DH: How is he a universal role model?
AS: Anyone in history who serves for the greater purpose is a hero. That is why we call this generation “the greatest generation.” Krause serves the greater good, but also stays true to himself.
DH: Why must we know history like this movie presents?
AS: We must know history so that we do not let the errors and atrocities happen again.
DH: Why must we know about historic role models?
AS: Historic role models remind us that we are not the first to struggle with the problems with which we struggle. We can find comfort with this. When we see the larger context and how history repeats itself, we can find a sense of hope and purpose. We are assured that we can be victorious again like those before us. In our American history we gain confidence that American system works and that our framers set it up so we would not burn down our own house.
DH: Why is it dangerous to not know our history?
AS: Past is prologue. We need to learn what to watch out for. Everyone is the world needs to learn what to watch out for and what not to do. This is true is all aspects of our cultures, professions, and spheres of history. We need a sense of communion with those who have gone before us.
DH: What kinds of universal evil tactics and strategies repeat themselves through history?
AS: The primary lesson we learn about universal evil is that it seeks to rule with fear. However, we learn that it is best to lead with inspiration.
DH: How does the scene at the beginning of the movie with Krause and his girlfriend serve the movie?
AS: They provide a personal story of hope with the midst of chaos.
Krause’s girlfriend is Evelyn, a beautiful woman (played by Elisabeth Shue) with whom he has found a late-in-life romance, “It’s obvious that Krause and Evie have a mutual interest,” Hanks says, “But they’re too mature to get married just as the war is beginning. They think, the world’s gone crazy, let’s wait until this is all over and we know what we’re signing up for. They have a very adult, ongoing relationship.” They are role models in their relationship of maturity, patience, and restraint.
From my own many years of qualitative and quantitative research, I have produced significant new evidence based on the whole body of scholarship before me that supports the idea that performing autobiographical stories provides a role modeling effect, which can influences achievement motivation and internal locus of control in audiences. This role modeling effect, especially on internal locus of control, is particularly significant in marginalized groups. Individuals with external locus of control have a “victim complex,” which marginalizes them further. Audiences who see and identify with role models with internal locus of control who accept responsibility, can be positively affected and inspired by role models with internal locus of control. This is another significant reason why telling autobiographical stories of role models with internal locus of control is so important!
Throughout his illustrious career, Hanks has demonstrated an affinity for stories about World War II. Working both in front of and behind the camera, he has been integral to award-winning feature films and television projects that examine the WWII conflict in innovative and deeply compelling ways. He has provided many stories in film that present valuable role models for audiences.
In “Greyhound,” Hanks has also addressed the U-boats. The word “U-boat” was short for “Unterseeboot,” a German word meaning literally “undersea boat,” which referred to German submarines of the era that were terrifyingly effective at sinking Allied vessels. After World War I, the Treaty of Versailles limited the size and scope of the German navy, specifically prohibited it from deploying submarines. But, in the 1930s, Germany violated the treaty and ramped up its fleet. By 1939, when the war started, they embarked on a crash course in submarine-building. “The U-boats gave them a lot of bang for the Deutsche Mark,” says Hanks. “They were relatively cheap. They were fast when they were on the surface, and they were hard to detect when underwater. So it was one way Germany could quickly gain an advantage on the sea over the Allies, who had much bigger naval fleets.”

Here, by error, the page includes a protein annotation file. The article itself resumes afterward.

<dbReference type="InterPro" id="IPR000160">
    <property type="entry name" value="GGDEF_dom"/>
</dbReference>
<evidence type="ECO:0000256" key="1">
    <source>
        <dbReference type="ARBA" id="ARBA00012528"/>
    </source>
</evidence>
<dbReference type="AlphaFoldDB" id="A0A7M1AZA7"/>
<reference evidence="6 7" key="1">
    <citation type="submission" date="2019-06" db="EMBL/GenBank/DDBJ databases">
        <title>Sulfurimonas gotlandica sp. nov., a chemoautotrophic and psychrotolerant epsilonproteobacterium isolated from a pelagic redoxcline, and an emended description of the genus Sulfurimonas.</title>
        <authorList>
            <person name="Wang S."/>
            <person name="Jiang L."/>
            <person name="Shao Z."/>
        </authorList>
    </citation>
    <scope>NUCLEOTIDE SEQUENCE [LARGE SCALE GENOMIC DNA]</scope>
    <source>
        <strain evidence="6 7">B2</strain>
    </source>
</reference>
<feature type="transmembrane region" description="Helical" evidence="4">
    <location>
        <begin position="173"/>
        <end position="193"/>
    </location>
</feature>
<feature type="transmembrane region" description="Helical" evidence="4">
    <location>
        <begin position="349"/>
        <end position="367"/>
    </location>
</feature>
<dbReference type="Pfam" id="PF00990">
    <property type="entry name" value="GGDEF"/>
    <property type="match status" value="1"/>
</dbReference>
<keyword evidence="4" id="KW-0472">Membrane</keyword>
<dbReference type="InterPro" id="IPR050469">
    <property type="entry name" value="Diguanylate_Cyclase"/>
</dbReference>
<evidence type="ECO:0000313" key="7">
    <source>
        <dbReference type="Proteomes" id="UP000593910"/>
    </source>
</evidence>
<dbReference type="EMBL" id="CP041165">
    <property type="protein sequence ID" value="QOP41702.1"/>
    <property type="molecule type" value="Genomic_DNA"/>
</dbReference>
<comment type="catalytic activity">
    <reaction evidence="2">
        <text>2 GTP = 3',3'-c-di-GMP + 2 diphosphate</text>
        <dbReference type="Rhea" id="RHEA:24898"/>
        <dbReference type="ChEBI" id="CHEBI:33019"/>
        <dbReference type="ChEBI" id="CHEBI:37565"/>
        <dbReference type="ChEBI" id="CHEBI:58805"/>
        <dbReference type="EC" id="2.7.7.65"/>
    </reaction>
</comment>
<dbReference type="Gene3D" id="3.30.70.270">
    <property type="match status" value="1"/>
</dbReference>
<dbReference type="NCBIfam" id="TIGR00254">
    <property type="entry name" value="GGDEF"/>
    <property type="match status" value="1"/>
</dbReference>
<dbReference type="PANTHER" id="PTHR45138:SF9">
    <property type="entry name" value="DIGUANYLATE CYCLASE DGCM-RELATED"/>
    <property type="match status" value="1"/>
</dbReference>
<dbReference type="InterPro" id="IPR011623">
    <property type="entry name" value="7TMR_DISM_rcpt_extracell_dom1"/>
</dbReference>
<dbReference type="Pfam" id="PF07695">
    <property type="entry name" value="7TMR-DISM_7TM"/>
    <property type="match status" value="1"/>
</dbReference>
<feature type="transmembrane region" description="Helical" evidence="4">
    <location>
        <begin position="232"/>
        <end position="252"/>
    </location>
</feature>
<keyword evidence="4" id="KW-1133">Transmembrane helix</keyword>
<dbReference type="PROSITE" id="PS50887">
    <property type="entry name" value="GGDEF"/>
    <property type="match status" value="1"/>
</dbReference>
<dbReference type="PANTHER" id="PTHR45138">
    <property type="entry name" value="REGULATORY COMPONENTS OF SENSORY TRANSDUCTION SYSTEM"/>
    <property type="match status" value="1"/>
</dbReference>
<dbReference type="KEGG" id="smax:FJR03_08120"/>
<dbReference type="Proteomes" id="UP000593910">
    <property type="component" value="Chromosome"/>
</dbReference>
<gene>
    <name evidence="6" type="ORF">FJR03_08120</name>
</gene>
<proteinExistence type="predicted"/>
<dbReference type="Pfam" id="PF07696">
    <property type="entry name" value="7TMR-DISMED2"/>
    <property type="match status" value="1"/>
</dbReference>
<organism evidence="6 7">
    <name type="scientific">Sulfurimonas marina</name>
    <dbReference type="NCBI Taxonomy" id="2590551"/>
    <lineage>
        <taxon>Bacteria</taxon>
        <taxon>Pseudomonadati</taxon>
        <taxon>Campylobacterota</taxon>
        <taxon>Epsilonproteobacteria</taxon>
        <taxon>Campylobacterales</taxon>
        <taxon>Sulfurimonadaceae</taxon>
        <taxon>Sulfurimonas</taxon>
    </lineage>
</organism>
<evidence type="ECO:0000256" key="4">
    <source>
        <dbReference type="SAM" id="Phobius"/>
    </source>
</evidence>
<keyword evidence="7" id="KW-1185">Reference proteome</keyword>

To avoid the U-boats, convoys leaving from various ports in the U.S. and Canada took long zigzagging routes, Hanks recounts. “But once they were spotted, the U-boats would form wolf packs and just start picking them off. It was an ongoing technological challenge for the Allies to figure out how to get ships across the ocean safely with minimal loss of lives and equipment. Eventually they developed the tactic of sending convoys of merchant ships protected by faster destroyers that could detect the presence of U-boats and engage them in battle.”
In “Greyhound,” Hanks’ character Capt. Ernest Krause is a long-time naval officer with no combat experience who finds himself in command of one such destroyer, the fictional USS Keeling (code-named Greyhound), along with three Canadian and British warships escorting a 37-ship convoy bound for England. In addition to the unrelenting U-boats, Krause is battling his own challenges, protecting the lives of thousands of men and hundreds of thousands of tons of supplies crucial to the war effort. Beyond capturing the military aspects, Hanks also says “Greyhound” tells a story about ordinary people rising to the occasion of extraordinary circumstances. Although the story focuses on Krause’s decision-making as he strives to outmaneuver a crafty and bloodthirsty adversary, it is the captain’s personal journey that gives the film its heart and soul.
Hanks notes that, according to Forester’s novel, Krause was a career officer who graduated from the U.S. Naval Academy near Annapolis, Maryland, in the 1920s. “But because there was no war going on, he spent 20 years of his career essentially as a staff officer. He was always somebody’s aide, or he was at a desk in San Diego or at a base somewhere keeping track of things. He had been on some ships, but he had never been in command.”
After nearly two decades in uniform, with his career seemingly at a dead end, Krause would have likely been thinking about retirement before the Japanese attack on Pearl Harbor changed everything, according to Hanks. “There was a generation of these fellows in the Navy, who in 1936, ’37, ’38 were at or near the 20-year mark and ready to retire,” he says. “And then lo and behold, in December 1941, America is suddenly in the war. All these ships are now necessary and what they need more than anything else is officers in the Navy.”